Exploring the pathophysiological mechanisms of pertussis toxin in the human airway epithelium

Supervisor: Dr. rer. nat. Katharina Ernst

Institut für Pharmakologie und Toxikologie, Universitätsklinikum Ulm

The severe childhood disease whooping cough is caused by infection of the upper respiratory tract with Bordetella pertussis, which secrete pertussis toxin (PT), a potent protein toxin and the causative virulence factor of whooping cough. The pathophysiological mechanisms of how PT causes the disease including life-threatening symptoms are still not fully understood. The aim of this project is to investigate the effects of PT on the microenvironment of airway epithelial cells. Therefore, the PT-effect on the transepithelial resistance (TEER), fluid and ion transport, ATP-associated signal pathways and cell mechanics will be analyzed by using novel microbiosensors. Moreover, a machine learning based approach will be developed to analyze PT-induced morphological changes of cells. Novel insights into the pathophysiology of whooping cough will provide starting points for urgently needed pharmacological options against this toxin-mediated disease.

Doctoral researcher: Maria Braune

Project partners: Mizaikoff, Kranz, Belagiannis, Frick, Damm und Ortmanns

Influence of hyperoxia on the energy metabolism of circulating immune cells in clinically relevant shock models in pigs

Betreuerin: Dr. Clair Hartmann

Klinik für Anästhesiologie, Uniklinikum Ulm

Circulatory shock is defined as an imbalance between tissue O2 supply and requirements. Consequently, during the acute management, hyperoxia, i.e. mechanical ventilation with 100 % O2 is recommended, but may cause excess formation of O- and N-radicals (reactive oxygen species, ROS; reactive nitrogen species, RNS). Impaired tissue O2 supply causes activation of immune cells, which undergo cell type-specific metabolic changes, in particular a switch  aerobic glycolysis (the so-called  “Warburg effect”), i.e. glycolysis  even despite maintained O2 concentrations. This metabolic switch to glycolysis enable faster ATP supply, but is at the expense of the yield ATP production due to reduced mitochondrial oxidative phosphorylation.  Moreover, this immune cell activation increases the activity through the pentose phosphate pathway (PPP), to enable production of metabolic intermediates important for the immune response,  and to regenerating NADPH for the NADPH oxidase necessary for the anti-microbial product H2O2. Since the whole cardiac output passes through the lung and, consequently, all blood borne immune cells are exposed to increased O2 concentrations during mechanical ventilation with 100 % O2, this project will assess the effect of hyperoxia on cell type-specific metabolic adaptation of immune cells using i) metabolic flux analysis based on 13C-stable isotope-labelled substrates (glutamine, glucose) and labelling patterns of the  mass isotopomer distributions of the cellular metabolites, and ii) ROS formation using mitochondrial respirometry and miniaturised biosensors for the measurement of the superoxide radical (O2-) and H2O2.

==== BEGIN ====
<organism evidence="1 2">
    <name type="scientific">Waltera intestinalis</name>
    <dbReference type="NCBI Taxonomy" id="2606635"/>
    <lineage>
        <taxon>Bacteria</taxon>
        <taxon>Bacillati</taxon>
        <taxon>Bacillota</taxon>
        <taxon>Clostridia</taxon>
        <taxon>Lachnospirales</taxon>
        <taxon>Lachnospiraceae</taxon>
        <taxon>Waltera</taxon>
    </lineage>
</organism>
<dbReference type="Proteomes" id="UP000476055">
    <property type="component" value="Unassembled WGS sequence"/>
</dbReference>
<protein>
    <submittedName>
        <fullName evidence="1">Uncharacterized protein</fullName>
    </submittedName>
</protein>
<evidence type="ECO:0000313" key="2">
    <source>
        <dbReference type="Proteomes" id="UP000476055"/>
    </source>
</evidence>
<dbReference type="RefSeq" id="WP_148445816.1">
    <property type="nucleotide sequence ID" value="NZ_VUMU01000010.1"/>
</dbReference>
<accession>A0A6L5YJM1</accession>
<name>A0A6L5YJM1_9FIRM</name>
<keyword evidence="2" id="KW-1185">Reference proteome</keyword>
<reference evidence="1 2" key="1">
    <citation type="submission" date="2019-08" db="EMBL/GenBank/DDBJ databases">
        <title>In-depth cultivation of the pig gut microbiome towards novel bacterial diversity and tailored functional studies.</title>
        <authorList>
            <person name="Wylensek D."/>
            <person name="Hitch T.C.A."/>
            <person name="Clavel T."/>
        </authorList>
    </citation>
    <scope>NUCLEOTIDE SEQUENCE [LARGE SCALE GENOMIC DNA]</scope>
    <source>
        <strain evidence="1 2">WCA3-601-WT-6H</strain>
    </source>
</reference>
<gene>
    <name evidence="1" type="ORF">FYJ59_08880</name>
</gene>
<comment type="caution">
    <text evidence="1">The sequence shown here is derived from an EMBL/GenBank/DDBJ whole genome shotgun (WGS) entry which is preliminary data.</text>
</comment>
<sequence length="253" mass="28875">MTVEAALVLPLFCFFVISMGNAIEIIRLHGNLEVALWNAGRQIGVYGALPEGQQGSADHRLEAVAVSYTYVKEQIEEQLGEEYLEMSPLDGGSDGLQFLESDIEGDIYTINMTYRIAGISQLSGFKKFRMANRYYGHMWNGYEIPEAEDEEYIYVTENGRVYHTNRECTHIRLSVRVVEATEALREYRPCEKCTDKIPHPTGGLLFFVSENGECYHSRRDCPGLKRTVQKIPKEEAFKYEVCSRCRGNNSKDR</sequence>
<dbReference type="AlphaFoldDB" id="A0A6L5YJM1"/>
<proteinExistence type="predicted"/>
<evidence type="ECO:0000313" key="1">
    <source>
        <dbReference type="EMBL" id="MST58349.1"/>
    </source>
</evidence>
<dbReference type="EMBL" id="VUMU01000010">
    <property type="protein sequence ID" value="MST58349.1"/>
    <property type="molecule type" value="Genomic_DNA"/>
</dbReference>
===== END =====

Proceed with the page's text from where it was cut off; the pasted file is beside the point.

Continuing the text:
Doctoral researcher: Eva Wollschmidt

Project partners: Mizaikoff, Kranz, Marti

Miniaturized biosensor for transducer molecule detection

Supervisor: Apl. Prof. Dr. Christine Kranz

Institut für Analytische und Bioanalytische Chemie, Universität Ulm

Lung epithelial cells are permanently exposed to chemical and mechanical stimulation. Physical forces may be sensed by these cells, and are then converted into biochemical reactions inducing intracellular signaling via specific signaling molecules. Hence, the selective and sensitive detection and quantification of such signaling molecules with temporal and spatial resolution plays a pivotal role. However, analytical approaches for detecting signaling molecules are frequently performed in a sequential manner with limited temporal resolution. Frequently, such signaling molecules are small molecules such as nitrogen monoxide or reactive oxygen species of limited lifetime, thus rendering their quantitative detection via conventional analytical techniques difficult. Miniaturized biosensors - in particular biosensors using electrochemical transduction principles - have gained significance in bioanalytical chemistry for detecting small signaling molecules. In particular, improved signal-to-noise ratios, fast response times, and the possibility to position them close to the surface of cell layers via scanning probe microscopy techniques renders them highly attractive for spatially and temporally resolved measurements of such signaling molecules. Recently, combined scanning probe techniques such as atomic force - scanning electrochemical microscopy (AFM-SECM) or the combination of scanning ion conductance microscopy (SICM) with SECM are particularly attractive, as the probes may be modified with biosensing architectures enabling the selective detection of signaling molecules.